Acupuncture For Everyone
Acupuncture is one of the most popular forms of alternative medicine!
Although it has been practiced in various parts of Asia for over 2000 years, acupuncture is relatively new in the United States. And yet people are quickly coming to understand how potent this gentle medicine is, and how it can help people, not only to heal, but to avoid some of the side effects of western medical drugs and surgical interventions.
As defined by the National Center for Complementary and Alternative Medicine, “the term ‘acupuncture’ describes a family of procedures involving the stimulation of anatomical points on the body using a variety of techniques. The acupuncture technique that has been most often studied scientifically involves penetrating the skin with thin, solid, metallic needles that are manipulated by the hands or by electrical stimulation.”
Scientists are studying the efficacy of acupuncture for a wide range of conditions, and many theories regarding “how it works” are still under development.
Acupuncture is not a replacement for standard biomedical treatments; it is a therapy to be integrated with other forms of medicine. Be sure to inform your physician if you intend to incorporate acupuncture into your health care treatment plan. Fortunately, however, relatively few complications have been reported from the use of acupuncture.
What is acupuncture?
Acupuncture works by using needles to balance and move the vital energy that circulates through our bodies. The experience of pain is viewed by Chinese Medicine as vital energy that is stuck and unable to move through a particular area of the body.
Other types of illness are related to the body’s “organs,” the energy of which can be accessed and manipulated by using points on the energy pathways. In order to understand the relationships of the channels and the organs and any particular person’s symptoms, we have to gather information about the person’s whole health pattern. Then we can create a plan for treatment and give the patient an idea of how long it might take to bring their body back into balance and provide relief for their symptoms.
The body learns from the acupuncture needles how to return to balance, or how to move through areas of blockage; acupuncture treatments are like tutoring sessions that train the body and enable it to take over the work of creating and maintaining balance on its own. The goal of acupuncture is not to have the patient come in forever for treatment, but to help the patient get to a place where they only need to come in occasionally for a “tune-up” or when a new issue arises.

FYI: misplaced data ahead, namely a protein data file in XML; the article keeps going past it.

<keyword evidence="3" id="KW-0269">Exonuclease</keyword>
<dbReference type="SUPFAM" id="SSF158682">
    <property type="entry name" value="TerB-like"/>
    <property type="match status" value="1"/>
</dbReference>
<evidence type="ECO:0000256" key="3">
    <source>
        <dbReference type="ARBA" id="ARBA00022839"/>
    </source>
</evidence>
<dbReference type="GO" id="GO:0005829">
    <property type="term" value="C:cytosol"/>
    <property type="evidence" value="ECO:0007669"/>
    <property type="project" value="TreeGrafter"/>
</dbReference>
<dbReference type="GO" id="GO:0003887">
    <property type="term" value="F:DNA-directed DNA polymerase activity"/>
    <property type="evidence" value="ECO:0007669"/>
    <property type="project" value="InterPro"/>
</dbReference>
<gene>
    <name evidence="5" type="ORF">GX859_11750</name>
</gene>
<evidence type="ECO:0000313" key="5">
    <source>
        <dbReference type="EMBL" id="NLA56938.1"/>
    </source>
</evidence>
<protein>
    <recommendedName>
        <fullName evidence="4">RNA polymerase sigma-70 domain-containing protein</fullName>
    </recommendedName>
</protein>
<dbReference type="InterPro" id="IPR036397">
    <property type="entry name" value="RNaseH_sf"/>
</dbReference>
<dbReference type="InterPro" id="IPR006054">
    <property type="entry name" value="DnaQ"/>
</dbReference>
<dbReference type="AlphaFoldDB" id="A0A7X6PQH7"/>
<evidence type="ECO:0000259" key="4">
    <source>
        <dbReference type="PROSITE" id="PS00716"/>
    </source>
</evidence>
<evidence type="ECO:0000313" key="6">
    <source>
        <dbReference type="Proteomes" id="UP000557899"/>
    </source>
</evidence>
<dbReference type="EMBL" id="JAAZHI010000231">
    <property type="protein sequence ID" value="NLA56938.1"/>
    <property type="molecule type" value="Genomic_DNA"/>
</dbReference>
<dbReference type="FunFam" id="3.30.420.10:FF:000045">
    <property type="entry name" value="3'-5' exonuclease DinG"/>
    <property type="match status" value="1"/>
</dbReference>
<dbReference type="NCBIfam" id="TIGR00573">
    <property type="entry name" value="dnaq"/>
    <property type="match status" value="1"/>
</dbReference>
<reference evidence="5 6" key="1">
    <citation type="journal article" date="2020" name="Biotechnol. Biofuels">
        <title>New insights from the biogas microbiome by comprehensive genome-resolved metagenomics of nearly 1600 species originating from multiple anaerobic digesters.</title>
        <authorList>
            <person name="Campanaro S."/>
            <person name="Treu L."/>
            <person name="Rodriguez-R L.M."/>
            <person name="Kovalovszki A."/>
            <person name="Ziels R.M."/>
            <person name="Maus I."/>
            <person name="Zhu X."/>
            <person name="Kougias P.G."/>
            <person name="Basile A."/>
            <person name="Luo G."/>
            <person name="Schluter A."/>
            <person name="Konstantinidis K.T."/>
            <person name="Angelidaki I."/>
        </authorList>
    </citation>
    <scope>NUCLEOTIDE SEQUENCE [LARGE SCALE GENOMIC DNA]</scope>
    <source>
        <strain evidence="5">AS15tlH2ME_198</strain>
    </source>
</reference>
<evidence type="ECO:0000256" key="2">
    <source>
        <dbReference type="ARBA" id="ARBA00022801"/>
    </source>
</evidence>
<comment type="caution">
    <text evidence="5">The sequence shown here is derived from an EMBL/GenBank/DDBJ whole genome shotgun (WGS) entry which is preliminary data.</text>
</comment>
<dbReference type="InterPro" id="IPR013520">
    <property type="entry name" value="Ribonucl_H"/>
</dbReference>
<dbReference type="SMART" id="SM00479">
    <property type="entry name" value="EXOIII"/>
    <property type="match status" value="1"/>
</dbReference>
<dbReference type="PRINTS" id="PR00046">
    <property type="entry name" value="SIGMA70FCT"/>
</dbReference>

what does it treat?
Acupuncture is capable of treating a wide range of health problems. Some of the general categories of health concerns we treat are:
- Musculo-skeletal problems: pain syndromes such as fibromyalgia and arthritis, back pain, sciatica, neck pain, carpal tunnel syndrome, shoulder and knee pain, general muscle tightness…
- Digestive disorders: gastric reflux, IBS, constipation, diarrhea, digestive related side effects of medications, nausea, morning sickness, ulcers, hemorrhoids…
- Gynecological disorders: pain and cramping, abnormal bleeding, infertility, menopausal symptoms, PMS, amenorrhea…
- Emotional issues: stress, depression, anxiety, manic depression, grief…
- Weight loss and others: skin disorders, sleep problems, immune deficiency, allergies, asthma, common cold, smoking cessation, weight loss…
…and many, many other problems and conditions.
Acupuncture often works along side, and complements, other healing modalities – such as Western Medicine (including western medications), Chiropractic, Herbal Medicine, Reiki, and Massage – to name a few.
what does it feel like?
Acupuncture needles cause the vital energy of the body, called “Qi” (pronounced “chee”), to gather at the points that are needled. Sometimes needling also causes sensations in other parts of the body which seem unrelated, but are actually areas along which those energy pathways flow. Sometimes a “Qi Sensation” can feel like an achiness or warmth or tingling at the point. Acupuncture needles are VERY thin. The reason the needles can be so thin is that, unlike syringes, no fluid passes through the needles, so the needles can be as thin as a hair. Sometimes, however, needle insertions can be briefly uncomfortable. Usually, this sensation dissipates within moments. If not, the acupuncturist will adjust or remove the needle so that you can be comfortable. Comfort and relaxation are key parts of acupuncture.
Along with needling, the acupuncturist may use other tools of the medicine. One is electroacupuncture, which is used to gently stimulate the needles on different parts of the acupuncture pathway. Another is cupping, where glass suction cups are placed in different areas where there is muscle tension.
At Acupuncture for Everyone we use only sterile disposable needles. We are carefully trained and tested in clean needle technique and precautions in needling. Although acupuncture is generally safe, it may have some side effects including bruising, numbness or tingling near the needle site, and rarely dizziness or fainting. Although acupuncture has many benefits for pregnancy, there are some points that are contraindicated, so be sure to tell your practitioner if you are pregnant.
If you’d like to learn more about acupuncture check out yinyanghouse.com for more information.